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Dortch v. Methodist Healthcare Memphis Hospitals

Court of Appeals of Tennessee, Jackson

February 5, 2018

CHERYL DORTCH, PERSONAL REPRESENTATIVE OF ESTATE OF LATAVIUS DUJUAN DORTCH
v.
METHODIST HEALTHCARE MEMPHIS HOSPITALS, ET AL.

          Session February 1, 2018

         Direct Appeal from the Circuit Court for Shelby County No. CT-003805-16 Robert L. Childers, Judge

         This is a health care liability case. Appellant/Plaintiff first filed suit against Appellees/Defendants for medical malpractice in April 2014. Defendants filed motions to dismiss based on Plaintiff's failure to comply with the pre-suit notice requirements for health care liability claims. Before the trial court could hear Defendants' motions to dismiss, Plaintiff filed a notice of voluntary nonsuit, and an order was entered thereon. Plaintiff subsequently re-filed her case against Defendants in September 2016 in reliance on the one year savings statute. Defendants moved the court to dismiss Plaintiff's suit based on the statute of limitations. The trial court granted Defendants' motions and dismissed Plaintiff's claims with prejudice, holding that, because Plaintiff's original pre-suit notice was defective, her first complaint was untimely and she could not rely on the savings statute to revive a time-barred cause of action. We affirm the judgment of the trial court.

         Tenn. R. App. P. 3 Appeal as of Right; Judgment of the Circuit Court Affirmed and Remanded

          Michael Harrell, Memphis, Tennessee, for the appellant, Cheryl Dortch.

          Eugene J. Podesta, Jr., Memphis, Tennessee, for the appellee, Methodist Healthcare Memphis Hospitals.

          James T. McColgan, III and Barret Lemuel Frederick, Cordova, Tennessee, for the appellee, Medical Anesthesia Group.

          John Ryland, Memphis, Tennessee, for the apellees, Amara F. Elochukwu and Ahmad H. Altabbaa.

          Brandon O. Gibson, J., delivered the opinion of the court, in which J. Steven Stafford, P.J., W.S., and Arnold B. Goldin, J., joined.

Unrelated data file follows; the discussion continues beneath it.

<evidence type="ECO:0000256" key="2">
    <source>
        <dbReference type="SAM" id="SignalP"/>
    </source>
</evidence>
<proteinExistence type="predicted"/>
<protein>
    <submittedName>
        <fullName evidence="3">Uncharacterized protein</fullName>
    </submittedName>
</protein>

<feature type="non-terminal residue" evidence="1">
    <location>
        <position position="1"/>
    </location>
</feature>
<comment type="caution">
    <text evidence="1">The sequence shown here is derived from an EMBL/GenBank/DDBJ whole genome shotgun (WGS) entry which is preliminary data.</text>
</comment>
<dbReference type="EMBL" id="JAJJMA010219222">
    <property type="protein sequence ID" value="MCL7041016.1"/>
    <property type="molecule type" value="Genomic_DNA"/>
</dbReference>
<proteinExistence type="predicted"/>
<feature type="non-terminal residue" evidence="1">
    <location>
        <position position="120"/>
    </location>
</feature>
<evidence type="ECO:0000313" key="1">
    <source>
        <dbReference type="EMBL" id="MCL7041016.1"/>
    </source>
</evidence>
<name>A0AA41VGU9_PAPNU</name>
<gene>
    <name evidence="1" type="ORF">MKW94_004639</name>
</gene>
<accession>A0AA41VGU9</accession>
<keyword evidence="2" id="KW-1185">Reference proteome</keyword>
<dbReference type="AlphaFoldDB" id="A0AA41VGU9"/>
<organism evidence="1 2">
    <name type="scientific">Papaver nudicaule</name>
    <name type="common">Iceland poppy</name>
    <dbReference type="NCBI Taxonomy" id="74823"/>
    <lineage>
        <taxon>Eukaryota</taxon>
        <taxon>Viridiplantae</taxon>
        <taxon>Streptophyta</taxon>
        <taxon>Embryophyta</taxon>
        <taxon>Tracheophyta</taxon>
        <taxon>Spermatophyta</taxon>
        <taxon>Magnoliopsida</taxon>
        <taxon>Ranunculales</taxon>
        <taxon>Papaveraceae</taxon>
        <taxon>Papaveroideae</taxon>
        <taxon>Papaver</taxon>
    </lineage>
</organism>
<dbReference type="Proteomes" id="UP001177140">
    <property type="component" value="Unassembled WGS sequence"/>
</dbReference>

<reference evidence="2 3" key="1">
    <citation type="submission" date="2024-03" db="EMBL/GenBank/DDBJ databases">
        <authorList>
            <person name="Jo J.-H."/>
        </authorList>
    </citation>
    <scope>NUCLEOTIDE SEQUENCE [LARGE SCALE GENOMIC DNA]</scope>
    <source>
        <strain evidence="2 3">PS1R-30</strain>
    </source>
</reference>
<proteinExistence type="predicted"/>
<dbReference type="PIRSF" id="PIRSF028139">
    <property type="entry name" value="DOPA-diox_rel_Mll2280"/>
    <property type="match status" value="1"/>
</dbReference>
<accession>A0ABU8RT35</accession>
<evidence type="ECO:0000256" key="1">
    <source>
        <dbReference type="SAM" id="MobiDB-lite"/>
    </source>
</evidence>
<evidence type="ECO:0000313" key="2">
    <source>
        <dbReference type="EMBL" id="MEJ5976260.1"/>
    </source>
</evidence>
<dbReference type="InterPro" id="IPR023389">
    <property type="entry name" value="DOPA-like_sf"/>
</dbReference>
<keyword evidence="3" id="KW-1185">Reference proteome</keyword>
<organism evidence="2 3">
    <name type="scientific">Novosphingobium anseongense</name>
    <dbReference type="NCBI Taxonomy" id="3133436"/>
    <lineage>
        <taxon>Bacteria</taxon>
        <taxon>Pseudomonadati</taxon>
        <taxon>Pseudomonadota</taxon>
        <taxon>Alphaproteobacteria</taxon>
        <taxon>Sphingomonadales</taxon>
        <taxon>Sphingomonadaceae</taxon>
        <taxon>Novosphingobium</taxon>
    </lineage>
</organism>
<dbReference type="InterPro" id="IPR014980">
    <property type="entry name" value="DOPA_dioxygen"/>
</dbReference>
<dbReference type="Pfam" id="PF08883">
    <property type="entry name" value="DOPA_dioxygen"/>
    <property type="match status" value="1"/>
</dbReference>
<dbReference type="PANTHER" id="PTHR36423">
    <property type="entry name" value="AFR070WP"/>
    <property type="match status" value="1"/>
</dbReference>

OPINION

          BRANDON O. GIBSON, JUDGE.

         I. Facts & Procedural History

         Latavius Dortch presented to Methodist North Hospital on March 28, 2014, with complaints of swollen legs from his knees to his feet. A CT scan showed that his heart was beating at only thirteen percent (13%), and he was admitted to the hospital that day. On April 3, 2014, Latavius Dortch went into surgery to have a defibrillator installed. Appellant Cheryl Dortch, Latavius Dortch's mother, alleges that following the procedure, she was told by a doctor that her son was brain dead due to a lack of oxygen during surgery. Latavius Dortch died on July 11, 2015.

         On April 6, 2015, Ms. Dortch, through counsel, attempted to serve Appellees with pre-suit notice of a health care liability claim pursuant to Tennessee Code Annotated section 29-26-121 for the alleged "negligent medical treatment Mr. Dortch received by health care provider(s)" at Methodist North Hospital ("First Notice Letter"). Included with the First Notice Letter was a one page document entitled "Authorization to Release Medical Records, " which was executed by Ms. Dortch. Although Ms. Dortch apparently intended this document to serve as a HIPAA compliant medical authorization as required by Tennessee Code Annotated section 29-26-121(a)(2)(E), the authorization only permitted the recipient entity to send the medical records of Latavius Dortch to Plaintiff's counsel. On July 1, 2015, Ms. Dortch, as the purported conservator of Latavius Dortch, filed a complaint for medical malpractice against Appellees, alleging that the negligent medical care and injury to Latavius Dortch began on April 3, 2014 ("First Complaint").

         After being served with the First Complaint, Appellees filed motions to dismiss Ms. Dortch's complaint pursuant to Rule 12.02(6) of the Tennessee Rules of Civil Procedure based on Ms. Dortch's failure to comply with Tennessee Code Annotated section 29-26-121. Among other things, Appellees asserted that the medical authorization attached to the First Notice Letter did not comply with the pre-suit notice requirements for health care liability claims found in Tennessee Code Annotated 29-26-121(a)(2)(E).[1] Appellees contended that the HIPAA authorizations were defective because they only authorized the release of Latavius Dortch's medical records to Plaintiff's counsel rather than to each other provider being sent the First Notice Letter as required by section 121(a)(2)(E). However, on September 11, 2015, before ...


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